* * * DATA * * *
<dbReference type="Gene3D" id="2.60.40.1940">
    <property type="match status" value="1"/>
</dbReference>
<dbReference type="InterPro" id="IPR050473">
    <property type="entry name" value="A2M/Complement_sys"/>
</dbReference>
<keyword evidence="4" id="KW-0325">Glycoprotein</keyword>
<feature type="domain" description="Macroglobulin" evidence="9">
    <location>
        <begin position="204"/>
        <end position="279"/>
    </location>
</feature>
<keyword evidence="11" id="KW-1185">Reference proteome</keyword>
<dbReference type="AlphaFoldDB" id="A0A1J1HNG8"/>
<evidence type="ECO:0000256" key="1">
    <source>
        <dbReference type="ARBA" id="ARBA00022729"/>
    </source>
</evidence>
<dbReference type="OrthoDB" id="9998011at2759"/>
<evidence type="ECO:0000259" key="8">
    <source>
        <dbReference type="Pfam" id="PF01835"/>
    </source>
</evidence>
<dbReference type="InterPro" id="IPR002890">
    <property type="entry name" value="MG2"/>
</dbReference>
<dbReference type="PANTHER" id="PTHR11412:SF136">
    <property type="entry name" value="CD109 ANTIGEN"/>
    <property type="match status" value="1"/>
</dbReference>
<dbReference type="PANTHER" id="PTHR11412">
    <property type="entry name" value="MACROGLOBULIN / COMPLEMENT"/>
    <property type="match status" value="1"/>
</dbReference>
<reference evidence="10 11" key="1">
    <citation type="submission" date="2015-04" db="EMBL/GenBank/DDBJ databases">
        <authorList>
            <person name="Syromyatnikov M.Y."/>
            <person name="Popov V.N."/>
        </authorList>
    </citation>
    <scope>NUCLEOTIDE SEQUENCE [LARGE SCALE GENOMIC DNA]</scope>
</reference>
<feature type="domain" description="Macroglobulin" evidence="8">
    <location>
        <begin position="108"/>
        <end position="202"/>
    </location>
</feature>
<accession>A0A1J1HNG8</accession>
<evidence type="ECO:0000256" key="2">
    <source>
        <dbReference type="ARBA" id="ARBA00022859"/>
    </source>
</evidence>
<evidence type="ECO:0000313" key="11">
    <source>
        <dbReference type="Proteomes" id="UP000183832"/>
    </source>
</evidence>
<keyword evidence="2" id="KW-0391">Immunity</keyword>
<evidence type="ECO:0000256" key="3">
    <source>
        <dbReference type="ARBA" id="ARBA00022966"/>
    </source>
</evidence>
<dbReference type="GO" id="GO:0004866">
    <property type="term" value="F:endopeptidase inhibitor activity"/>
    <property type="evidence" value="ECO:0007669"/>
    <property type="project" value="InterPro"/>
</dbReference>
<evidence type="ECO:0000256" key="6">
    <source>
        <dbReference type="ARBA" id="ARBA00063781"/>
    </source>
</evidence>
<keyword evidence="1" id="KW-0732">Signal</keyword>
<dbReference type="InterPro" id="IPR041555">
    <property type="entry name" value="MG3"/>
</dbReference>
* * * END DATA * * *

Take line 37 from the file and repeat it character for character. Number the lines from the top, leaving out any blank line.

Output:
</dbReference>